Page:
U.S. capital markets were mostly shut to the oil and gas industry last year given the sector’s out-of-favor status among investors. The result was fewer securities offerings transactions handled by Texas lawyers overall, according to exclusive data compiled by The Texas Lawbook’s Corporate Deal Tracker.
The number of securities deals slid by almost quarter last year to 166, versus 218 the year before.
Those transactions’ dollar value jumped by a third to $158.8 billion for the year. But nearly one-fourth of that sum involved two transactions: Saudi Aramco’s $25.6 billion initial public offering and Occidental Petroleum’s $13 billion loan to pay for its Anadarko Petroleum purchase.
Without those deals, the yearly total would have reached just $120.2 billion in capital markets transactions, below the $121.9 billion logged in 2018.
Capital markets activity started the year slowly, with 40 and 39 deals in first two quarters compared with 84 and 56 in the same periods in 2018. Activity rose to 47 deals in the third quarter (versus 44 in the same quarter in 2018) only to fall back to 40 transactions in the fourth (versus 34 in the same quarter in 2018).
In terms of value, capital markets deals in the first half of the year were worth 28% less than in same period in 2018. But in the second half of 2019, values increased more than 50% over the first half of the year, and more than 175% over the second half of 2018.
“We started to see a lot more activity in mid- to late 2019, as everyone had expected a recession earlier in the year and it never came,” said Ryan Cox, the former co-head of Haynes and Boone’s capital markets and securities practice who recently moved to Akin Gump. “One company was even kicking around the idea of an initial public offering.”
Doug McWilliams, a capital markets partner at Vinson & Elkins in Houston, said energy companies faced challenging market conditions in 2019, which continued into 2020 even before the oil price crash and the impacts of the coronavirus.
“Funds continued to flow out of the energy sector during 2019, partially due to industry fundamentals as well as ESG [environmental, social and governance] concerns, resulting in energy being the weakest performing sector in the S&P 500 again in 2019 as it was in 2018,” he said.
IPO volumes in the U.S. were substantially down from previous years, McWilliams added, with most of the activity involving minerals companies – due to their ability to generate free cash flows without substantial capital requirements – along with renewables and infrastructure.
Secondary stock offerings by energy companies, meanwhile, were rather limited given that many energy companies saw their equity prices fall in 2019, McWilliams said. High-yield issuances experienced a similar – although not as dramatic – reduction in activity levels with the second half being slower than the first, he added. “This was, in part, due to the same factors weighing on equities,” he said.
Will Anderson, co-chair of the corporate and securities practice at Bracewell, said the debt capital markets were fairly receptive to energy companies last year and the first two months of this year, at least to the extent that proceeds were being used to pay down maturing debt. “The message from investors continues to be that energy companies, particularly upstream and midstream, need to reduce leverage,” he said.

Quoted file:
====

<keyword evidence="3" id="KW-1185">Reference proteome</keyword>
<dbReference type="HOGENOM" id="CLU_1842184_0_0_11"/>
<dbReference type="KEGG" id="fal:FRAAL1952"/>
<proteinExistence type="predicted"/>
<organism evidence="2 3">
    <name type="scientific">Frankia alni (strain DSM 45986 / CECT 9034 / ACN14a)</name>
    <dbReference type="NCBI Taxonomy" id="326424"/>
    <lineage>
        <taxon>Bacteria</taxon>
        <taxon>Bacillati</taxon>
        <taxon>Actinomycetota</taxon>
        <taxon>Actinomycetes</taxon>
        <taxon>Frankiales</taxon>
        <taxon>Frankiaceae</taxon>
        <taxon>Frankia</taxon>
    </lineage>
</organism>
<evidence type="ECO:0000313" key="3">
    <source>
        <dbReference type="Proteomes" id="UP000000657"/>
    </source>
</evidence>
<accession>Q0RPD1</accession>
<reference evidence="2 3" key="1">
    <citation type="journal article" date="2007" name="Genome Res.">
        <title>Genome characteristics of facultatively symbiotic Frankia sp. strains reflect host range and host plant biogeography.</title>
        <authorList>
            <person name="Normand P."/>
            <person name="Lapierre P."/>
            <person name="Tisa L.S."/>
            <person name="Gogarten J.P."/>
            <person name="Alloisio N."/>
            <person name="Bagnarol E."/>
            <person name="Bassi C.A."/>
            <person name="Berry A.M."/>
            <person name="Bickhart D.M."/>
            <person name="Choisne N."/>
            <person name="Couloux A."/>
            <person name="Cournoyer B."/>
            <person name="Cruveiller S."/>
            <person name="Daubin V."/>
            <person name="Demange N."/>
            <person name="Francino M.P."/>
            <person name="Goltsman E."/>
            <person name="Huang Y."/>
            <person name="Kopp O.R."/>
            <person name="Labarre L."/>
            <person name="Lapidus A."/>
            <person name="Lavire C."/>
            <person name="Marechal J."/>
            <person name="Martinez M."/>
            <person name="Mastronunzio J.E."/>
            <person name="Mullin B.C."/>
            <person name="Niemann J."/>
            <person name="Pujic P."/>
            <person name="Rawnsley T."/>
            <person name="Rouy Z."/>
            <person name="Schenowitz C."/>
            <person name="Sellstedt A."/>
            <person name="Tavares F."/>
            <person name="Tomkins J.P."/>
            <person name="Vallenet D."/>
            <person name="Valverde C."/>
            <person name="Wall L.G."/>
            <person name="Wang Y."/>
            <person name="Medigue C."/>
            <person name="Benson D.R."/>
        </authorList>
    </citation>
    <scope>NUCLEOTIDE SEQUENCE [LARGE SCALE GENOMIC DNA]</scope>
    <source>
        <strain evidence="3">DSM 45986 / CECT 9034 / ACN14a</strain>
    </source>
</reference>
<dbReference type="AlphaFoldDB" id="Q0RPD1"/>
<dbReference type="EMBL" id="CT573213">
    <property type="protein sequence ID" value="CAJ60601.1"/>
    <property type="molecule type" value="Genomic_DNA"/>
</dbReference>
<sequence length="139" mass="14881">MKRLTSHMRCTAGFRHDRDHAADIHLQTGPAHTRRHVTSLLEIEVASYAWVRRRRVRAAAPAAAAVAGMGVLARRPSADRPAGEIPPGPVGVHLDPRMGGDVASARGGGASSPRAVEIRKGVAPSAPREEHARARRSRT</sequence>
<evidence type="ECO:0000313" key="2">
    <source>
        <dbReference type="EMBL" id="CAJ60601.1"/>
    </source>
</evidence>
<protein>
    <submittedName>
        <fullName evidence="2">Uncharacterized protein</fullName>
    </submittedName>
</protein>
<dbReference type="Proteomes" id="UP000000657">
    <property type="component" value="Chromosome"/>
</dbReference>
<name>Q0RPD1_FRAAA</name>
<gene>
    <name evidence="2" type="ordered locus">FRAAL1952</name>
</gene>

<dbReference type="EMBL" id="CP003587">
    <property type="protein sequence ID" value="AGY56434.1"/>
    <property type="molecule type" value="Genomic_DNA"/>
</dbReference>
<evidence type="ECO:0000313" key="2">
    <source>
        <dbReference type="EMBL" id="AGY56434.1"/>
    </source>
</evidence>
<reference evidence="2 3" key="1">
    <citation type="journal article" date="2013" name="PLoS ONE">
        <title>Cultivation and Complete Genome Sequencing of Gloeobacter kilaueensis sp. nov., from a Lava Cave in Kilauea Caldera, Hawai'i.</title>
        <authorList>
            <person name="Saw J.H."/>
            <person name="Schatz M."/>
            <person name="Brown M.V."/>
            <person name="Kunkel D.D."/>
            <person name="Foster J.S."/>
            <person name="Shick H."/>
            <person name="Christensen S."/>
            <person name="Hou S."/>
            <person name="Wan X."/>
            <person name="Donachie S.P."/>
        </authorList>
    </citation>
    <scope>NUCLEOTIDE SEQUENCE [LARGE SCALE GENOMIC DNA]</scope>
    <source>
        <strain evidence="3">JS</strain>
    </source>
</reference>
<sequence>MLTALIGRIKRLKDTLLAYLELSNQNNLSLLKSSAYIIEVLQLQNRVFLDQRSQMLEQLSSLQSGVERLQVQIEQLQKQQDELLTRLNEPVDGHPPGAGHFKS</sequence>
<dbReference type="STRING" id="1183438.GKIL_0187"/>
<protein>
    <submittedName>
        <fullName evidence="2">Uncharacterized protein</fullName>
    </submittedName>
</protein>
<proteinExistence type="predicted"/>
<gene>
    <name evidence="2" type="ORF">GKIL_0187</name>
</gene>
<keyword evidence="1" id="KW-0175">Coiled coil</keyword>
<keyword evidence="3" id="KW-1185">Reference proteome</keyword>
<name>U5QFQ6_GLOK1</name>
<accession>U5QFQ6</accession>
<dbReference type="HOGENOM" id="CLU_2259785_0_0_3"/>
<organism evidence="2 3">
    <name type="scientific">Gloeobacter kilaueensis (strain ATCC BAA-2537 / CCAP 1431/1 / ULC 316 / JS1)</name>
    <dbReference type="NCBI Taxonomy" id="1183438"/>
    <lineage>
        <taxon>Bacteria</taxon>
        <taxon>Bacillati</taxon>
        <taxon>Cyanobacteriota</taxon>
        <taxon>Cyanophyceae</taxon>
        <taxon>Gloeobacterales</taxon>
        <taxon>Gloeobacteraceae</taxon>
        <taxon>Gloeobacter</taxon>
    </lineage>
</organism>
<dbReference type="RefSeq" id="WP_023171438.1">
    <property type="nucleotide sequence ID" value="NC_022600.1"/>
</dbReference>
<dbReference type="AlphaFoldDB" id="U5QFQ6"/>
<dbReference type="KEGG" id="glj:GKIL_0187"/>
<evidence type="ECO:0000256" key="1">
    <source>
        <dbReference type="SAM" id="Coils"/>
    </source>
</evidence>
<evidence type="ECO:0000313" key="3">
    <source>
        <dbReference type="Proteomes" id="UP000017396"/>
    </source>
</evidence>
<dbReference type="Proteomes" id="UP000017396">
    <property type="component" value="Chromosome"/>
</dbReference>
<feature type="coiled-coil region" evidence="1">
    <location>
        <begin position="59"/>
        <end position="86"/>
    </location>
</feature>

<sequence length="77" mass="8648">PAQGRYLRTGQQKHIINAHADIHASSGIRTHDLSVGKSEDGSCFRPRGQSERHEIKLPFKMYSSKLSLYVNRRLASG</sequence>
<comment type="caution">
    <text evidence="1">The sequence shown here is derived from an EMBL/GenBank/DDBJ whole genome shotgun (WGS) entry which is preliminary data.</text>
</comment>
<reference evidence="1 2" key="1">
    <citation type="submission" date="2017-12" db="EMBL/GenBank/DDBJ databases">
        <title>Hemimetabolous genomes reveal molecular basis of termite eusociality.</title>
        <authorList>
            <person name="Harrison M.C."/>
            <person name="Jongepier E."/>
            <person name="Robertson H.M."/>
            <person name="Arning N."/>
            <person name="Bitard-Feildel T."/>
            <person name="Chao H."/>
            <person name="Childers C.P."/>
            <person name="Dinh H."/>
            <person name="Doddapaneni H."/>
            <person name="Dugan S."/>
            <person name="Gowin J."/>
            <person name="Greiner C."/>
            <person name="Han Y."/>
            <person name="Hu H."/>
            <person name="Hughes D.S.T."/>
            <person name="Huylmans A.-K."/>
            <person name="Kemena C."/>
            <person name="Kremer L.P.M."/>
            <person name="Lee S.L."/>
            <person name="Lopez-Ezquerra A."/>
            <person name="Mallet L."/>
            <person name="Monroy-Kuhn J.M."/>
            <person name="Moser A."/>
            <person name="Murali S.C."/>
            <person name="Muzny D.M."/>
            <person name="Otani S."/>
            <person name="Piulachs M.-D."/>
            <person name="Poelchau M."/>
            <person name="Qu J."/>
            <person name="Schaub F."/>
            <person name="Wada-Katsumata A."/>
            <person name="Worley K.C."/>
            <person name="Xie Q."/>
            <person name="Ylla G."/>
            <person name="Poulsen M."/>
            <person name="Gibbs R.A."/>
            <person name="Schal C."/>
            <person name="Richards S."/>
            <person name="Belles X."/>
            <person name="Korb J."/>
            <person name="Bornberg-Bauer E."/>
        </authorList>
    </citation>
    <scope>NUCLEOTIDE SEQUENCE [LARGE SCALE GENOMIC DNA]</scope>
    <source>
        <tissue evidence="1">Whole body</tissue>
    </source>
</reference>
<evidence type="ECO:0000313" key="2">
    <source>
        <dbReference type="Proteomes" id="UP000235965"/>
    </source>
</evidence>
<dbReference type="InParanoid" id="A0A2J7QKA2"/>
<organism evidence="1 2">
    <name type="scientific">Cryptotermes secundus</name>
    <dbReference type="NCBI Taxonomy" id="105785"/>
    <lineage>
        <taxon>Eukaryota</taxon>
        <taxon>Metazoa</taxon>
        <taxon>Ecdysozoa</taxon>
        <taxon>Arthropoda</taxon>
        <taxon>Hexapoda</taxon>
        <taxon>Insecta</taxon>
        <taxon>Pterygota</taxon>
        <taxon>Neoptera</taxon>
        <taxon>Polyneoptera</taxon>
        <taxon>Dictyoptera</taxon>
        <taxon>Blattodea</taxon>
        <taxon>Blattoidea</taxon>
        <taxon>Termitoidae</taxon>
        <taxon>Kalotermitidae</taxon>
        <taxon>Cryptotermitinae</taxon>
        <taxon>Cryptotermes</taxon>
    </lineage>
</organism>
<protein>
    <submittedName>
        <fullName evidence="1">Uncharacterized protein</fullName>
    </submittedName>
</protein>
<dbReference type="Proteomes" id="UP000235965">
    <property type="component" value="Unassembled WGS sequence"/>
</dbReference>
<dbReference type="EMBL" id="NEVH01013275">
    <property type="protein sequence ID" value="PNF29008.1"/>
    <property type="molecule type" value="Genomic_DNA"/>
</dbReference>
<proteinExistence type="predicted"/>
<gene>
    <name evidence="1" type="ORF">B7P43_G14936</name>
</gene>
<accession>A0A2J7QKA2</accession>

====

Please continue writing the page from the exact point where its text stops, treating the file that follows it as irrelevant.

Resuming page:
Anderson said a number of the firm’s bank clients also accessed the debt capital markets in 2019 by issuing subordinated notes.
Indeed, finance/banking (including some special purpose entities) was the second most active sector for capital markets deals after energy in 2019, generating 21 transactions valued at $3.9 billion versus 17 worth $4.52 billion in 2018. Moneygram International’s $925 million loan refinancing was the largest strictly finance/banking transaction of the year (V&E advised Moneygram).
Real estate ranked third, with eight deals valued at $5.7 billion (versus eight transactions worth $2.5 billion the previous year). Manufacturing saw five capital markets deals while healthcare and transportation each notched four and chemicals and waste management generated three each.
Texas attorneys led or co-led 121 capital markets transactions in Houston last year compared with 13 in Dallas.
Latham & Watkins partner John Greer agrees that last year was challenging for energy capital markets due to continued supply and demand imbalances and a decline in new capital allocations in the energy sector.
“Equity markets were limited throughout the year and there were only three energy-related IPOs,” he noted. “The offering sizes for the deals that were successful were consistent with what we saw in previous years, but the volume of deals was lower.”
Baker Botts partner A.J. Ericksen said 2019 saw fairly healthy debt capital markets activity across various sectors of the energy space but limited equity issuances.
“In recent years, energy has represented an ever-shrinking share of the S&P 500 because it hasn’t generated equity returns that kept up with tech and other sectors,” he said. “However, energy grew to represent an outsized share of the high-yield debt market.”
Sidley Austin capital markets and M&A partner Bill Howell in Dallas said the start of 2020 appeared to be strong, with many issuers successfully tapping into robust debt capital markets for low interest rates or planning to raise money in the first half of the year. But, he noted, “There was less certainty about the second half of 2020 heading into election season.”
The year began on the right foot for energy companies, with the high-yield markets open in January through early February, leading to substantial activity. But then the window quickly shut after the poor performance of some of those bonds in the aftermarket combined with coronavirus concerns, V&E’s McWilliams said.